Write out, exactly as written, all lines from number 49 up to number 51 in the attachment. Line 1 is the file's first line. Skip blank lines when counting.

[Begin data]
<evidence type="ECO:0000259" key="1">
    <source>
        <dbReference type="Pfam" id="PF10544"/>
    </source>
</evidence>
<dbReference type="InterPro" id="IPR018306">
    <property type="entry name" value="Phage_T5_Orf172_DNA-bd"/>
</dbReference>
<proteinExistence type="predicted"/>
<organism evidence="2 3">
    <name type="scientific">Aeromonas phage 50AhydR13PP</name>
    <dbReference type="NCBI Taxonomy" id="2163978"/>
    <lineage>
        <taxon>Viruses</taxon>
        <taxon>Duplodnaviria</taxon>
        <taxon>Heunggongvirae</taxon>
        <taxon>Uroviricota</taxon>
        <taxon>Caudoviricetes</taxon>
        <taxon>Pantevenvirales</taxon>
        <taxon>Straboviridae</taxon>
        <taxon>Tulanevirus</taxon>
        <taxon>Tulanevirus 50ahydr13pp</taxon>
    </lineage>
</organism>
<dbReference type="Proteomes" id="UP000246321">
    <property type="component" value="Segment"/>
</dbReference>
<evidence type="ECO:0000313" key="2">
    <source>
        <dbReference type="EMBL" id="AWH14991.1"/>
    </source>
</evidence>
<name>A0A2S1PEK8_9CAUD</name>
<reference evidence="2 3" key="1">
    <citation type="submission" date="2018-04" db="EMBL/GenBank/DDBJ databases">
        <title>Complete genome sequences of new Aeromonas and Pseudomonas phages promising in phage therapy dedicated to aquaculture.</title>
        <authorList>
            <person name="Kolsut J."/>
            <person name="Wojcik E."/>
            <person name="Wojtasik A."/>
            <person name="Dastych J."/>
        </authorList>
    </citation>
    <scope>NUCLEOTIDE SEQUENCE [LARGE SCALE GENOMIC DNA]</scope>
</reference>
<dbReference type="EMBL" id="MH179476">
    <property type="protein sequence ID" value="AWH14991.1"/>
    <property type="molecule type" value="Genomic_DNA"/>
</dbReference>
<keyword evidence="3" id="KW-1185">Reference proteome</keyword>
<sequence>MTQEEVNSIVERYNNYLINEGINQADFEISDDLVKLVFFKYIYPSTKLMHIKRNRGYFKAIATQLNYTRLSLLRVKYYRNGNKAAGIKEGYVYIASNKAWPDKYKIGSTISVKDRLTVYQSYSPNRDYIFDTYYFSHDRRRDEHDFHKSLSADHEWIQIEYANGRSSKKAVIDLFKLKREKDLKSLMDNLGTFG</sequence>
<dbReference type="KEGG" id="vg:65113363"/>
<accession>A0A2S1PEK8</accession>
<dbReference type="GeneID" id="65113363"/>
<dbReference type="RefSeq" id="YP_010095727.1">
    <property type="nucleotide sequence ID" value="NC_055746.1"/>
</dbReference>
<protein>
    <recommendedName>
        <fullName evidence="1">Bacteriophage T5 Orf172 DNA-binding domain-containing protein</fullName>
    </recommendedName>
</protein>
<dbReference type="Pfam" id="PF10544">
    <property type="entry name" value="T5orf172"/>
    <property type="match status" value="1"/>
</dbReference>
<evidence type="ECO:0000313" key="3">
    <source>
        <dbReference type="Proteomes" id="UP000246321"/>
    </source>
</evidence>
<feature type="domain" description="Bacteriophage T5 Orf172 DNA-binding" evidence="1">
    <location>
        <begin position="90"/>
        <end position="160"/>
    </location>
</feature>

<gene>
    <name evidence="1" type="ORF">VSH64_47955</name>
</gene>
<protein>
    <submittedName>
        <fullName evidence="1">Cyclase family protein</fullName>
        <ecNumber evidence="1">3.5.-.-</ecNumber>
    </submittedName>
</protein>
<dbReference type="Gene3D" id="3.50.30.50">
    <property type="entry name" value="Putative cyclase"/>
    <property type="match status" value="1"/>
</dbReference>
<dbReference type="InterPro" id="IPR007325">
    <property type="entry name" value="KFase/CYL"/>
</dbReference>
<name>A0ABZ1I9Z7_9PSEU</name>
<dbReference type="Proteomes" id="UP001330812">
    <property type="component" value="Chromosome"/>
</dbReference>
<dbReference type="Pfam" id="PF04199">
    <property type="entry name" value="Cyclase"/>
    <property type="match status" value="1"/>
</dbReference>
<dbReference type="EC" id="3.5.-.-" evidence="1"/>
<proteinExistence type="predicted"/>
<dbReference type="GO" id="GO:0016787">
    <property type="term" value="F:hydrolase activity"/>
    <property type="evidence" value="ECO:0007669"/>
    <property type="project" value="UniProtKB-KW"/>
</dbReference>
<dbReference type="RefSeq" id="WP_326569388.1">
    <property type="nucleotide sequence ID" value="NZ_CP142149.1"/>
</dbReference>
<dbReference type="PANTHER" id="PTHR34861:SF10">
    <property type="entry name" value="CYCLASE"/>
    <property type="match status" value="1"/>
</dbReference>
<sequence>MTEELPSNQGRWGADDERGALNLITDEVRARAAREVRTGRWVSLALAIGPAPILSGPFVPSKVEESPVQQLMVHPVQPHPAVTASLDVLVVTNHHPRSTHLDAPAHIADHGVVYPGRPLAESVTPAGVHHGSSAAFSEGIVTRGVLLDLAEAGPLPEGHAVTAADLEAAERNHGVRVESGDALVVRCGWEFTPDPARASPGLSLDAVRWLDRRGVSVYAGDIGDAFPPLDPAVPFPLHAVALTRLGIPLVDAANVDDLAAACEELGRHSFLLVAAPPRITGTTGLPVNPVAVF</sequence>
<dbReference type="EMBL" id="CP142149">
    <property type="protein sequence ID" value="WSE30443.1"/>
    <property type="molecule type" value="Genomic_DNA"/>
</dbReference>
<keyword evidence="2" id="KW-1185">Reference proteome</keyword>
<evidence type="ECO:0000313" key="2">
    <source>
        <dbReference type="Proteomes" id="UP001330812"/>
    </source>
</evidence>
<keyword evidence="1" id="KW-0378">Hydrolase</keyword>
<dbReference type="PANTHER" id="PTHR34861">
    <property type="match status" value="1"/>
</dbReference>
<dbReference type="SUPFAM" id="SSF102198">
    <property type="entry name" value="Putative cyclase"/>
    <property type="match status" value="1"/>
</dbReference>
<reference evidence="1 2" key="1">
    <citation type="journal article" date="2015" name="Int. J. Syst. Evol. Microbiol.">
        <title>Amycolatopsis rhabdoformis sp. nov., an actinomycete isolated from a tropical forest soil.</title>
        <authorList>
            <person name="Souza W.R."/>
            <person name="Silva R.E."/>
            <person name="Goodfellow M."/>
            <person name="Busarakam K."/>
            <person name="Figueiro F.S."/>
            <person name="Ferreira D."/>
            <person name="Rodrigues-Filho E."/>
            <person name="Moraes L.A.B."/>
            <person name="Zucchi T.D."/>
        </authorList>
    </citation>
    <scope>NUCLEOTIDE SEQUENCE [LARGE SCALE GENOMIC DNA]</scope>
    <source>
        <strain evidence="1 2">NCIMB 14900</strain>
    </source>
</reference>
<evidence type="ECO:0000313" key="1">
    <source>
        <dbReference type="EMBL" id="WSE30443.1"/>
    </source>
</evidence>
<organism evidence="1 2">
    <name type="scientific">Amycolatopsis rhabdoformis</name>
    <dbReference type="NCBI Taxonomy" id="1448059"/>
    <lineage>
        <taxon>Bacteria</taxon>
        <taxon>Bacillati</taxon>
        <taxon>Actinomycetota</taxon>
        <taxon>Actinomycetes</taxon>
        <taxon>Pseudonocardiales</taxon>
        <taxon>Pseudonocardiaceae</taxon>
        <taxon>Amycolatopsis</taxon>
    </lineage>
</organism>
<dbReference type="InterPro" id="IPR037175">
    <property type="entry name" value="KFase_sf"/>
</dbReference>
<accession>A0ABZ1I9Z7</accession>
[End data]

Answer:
</dbReference>
<keyword evidence="3" id="KW-1185">Reference proteome</keyword>
<sequence>MTQEEVNSIVERYNNYLINEGINQADFEISDDLVKLVFFKYIYPSTKLMHIKRNRGYFKAIATQLNYTRLSLLRVKYYRNGNKAAGIKEGYVYIASNKAWPDKYKIGSTISVKDRLTVYQSYSPNRDYIFDTYYFSHDRRRDEHDFHKSLSADHEWIQIEYANGRSSKKAVIDLFKLKREKDLKSLMDNLGTFG</sequence>